At 18 months (three RCTs), the risk of death/disability was significantly reduced with cooling (RR 0.81, 95% CI 0.71 to 0.93; RD -0.11, 95% CI -0.18 to -0.04; NNT 9, 95% CI 5 to 25), more so in infants with moderate (RR 0.73, 95% CI 0.58 to 0.92) than severe (RR 0.87, 95% CI 0.75 to 1.01) encephalopathy. Cooling also significantly reduced the incidence of mortality (RR 0.78, 95% CI 0.66 to 0.93), severe disability in survivors (RR 0.71, 95% CI 0.56 to 0.91), cerebral palsy (RR 0.69, 95% CI 0.54 to 0.89), severe neuromotor delay (RR 0.73, 95% CI 0.56 to 0.95), severe neurodevelopmental delay (RR 0.71, 95% CI 0.54 to 0.92), and blindness (RR 0.56, 95% CI 0.33 to 0.96), but not deafness. Survival with normal neurological function was significantly increased with cooling (RR 1.53, 95% CI 1.22 to 1.93). No significant heterogeneity was observed for any outcome.
In infants with hypoxic-ischaemic encephalopathy, moderate hypothermia was associated with a consistent reduction in death and neurological impairments at 18 months.
The review addressed a clear research question supported by appropriate inclusion criteria. Several relevant sources were searched and attempts were made to locate unpublished studies. It was unclear whether language restrictions were applied, so relevant trials may have been missed. Study selection was conducted in duplicate, but it was unclear whether similar methods to reduce error and bias during data extraction and the quality assessment were employed.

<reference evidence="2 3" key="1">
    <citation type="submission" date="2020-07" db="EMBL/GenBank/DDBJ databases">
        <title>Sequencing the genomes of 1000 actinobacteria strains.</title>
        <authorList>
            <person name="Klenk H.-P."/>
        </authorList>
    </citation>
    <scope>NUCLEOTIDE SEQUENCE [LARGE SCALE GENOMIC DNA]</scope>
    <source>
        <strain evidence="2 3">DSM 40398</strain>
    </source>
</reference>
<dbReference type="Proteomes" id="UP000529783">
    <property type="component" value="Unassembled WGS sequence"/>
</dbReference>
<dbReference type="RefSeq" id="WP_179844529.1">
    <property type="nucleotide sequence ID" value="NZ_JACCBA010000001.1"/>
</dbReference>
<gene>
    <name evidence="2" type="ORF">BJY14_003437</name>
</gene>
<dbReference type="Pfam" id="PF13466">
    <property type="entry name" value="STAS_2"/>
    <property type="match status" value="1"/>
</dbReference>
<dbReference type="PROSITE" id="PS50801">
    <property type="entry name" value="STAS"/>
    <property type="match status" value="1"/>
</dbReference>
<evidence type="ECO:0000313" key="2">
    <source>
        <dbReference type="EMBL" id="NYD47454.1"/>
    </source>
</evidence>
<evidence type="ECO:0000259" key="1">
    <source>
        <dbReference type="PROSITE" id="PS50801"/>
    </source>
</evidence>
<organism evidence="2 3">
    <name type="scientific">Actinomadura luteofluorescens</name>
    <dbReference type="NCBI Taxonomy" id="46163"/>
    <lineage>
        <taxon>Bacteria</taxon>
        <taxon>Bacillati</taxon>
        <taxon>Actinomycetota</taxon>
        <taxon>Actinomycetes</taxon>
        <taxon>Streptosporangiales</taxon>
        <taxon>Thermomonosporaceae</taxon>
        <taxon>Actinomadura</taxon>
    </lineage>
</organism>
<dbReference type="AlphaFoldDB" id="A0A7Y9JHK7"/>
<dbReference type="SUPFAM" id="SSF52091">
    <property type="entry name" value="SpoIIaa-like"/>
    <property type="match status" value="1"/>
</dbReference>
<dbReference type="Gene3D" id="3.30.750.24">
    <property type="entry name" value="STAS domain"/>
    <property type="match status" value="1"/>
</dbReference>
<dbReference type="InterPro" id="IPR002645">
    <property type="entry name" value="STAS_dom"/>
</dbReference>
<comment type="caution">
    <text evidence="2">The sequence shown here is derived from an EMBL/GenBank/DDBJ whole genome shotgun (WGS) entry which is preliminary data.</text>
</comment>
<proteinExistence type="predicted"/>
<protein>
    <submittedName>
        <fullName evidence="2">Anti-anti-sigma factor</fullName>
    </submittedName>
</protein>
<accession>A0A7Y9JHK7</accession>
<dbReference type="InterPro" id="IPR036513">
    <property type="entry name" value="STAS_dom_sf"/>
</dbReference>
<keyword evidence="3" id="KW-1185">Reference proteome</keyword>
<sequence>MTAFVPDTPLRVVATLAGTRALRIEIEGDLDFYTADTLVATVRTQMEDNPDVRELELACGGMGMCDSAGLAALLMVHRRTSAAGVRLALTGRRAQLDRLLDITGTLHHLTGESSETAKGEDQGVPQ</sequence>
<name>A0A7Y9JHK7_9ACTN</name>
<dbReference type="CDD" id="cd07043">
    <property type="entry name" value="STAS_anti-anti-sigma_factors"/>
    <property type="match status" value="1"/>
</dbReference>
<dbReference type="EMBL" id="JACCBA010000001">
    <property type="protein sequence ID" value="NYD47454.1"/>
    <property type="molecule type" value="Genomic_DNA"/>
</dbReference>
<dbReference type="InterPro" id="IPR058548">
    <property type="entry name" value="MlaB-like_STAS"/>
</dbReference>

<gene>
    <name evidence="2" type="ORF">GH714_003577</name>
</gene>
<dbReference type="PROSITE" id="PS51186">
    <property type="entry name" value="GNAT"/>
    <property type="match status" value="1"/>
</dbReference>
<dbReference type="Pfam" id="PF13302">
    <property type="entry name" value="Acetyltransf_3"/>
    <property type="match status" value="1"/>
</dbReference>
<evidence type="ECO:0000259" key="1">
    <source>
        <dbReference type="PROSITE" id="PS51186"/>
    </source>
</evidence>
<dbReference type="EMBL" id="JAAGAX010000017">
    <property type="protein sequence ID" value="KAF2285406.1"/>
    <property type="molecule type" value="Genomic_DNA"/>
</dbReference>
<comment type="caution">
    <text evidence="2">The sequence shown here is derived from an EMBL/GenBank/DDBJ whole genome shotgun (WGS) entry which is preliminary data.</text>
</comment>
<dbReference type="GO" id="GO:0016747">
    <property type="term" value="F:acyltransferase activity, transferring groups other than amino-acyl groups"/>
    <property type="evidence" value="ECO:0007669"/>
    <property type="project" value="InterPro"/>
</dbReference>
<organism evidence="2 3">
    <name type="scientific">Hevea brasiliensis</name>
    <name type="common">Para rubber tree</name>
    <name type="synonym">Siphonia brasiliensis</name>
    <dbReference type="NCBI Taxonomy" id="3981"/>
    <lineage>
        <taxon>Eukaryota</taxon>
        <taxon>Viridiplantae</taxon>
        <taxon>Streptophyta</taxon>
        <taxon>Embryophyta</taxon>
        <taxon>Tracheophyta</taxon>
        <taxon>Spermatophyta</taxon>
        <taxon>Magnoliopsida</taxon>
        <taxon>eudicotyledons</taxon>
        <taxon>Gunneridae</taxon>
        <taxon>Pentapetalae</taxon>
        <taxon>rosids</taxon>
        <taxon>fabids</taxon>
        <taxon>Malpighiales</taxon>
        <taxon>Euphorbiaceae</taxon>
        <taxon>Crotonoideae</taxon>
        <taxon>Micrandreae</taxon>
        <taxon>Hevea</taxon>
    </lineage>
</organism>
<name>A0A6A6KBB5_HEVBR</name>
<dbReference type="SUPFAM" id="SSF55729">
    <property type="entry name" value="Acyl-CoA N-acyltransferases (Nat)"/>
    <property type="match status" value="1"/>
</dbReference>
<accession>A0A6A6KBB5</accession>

Although relevant criteria were reported for the assessment of trial quality, it seems that the authors did not conduct the assessment on all included trials, and the results were poorly reported. The authors acknowledged that there was clinical heterogeneity between trials, but there was no statistical heterogeneity observed and the direction of effect was the same in all trials for most outcomes. Most of the pooled results on which the conclusions were based were informed by only three of the ten included trials.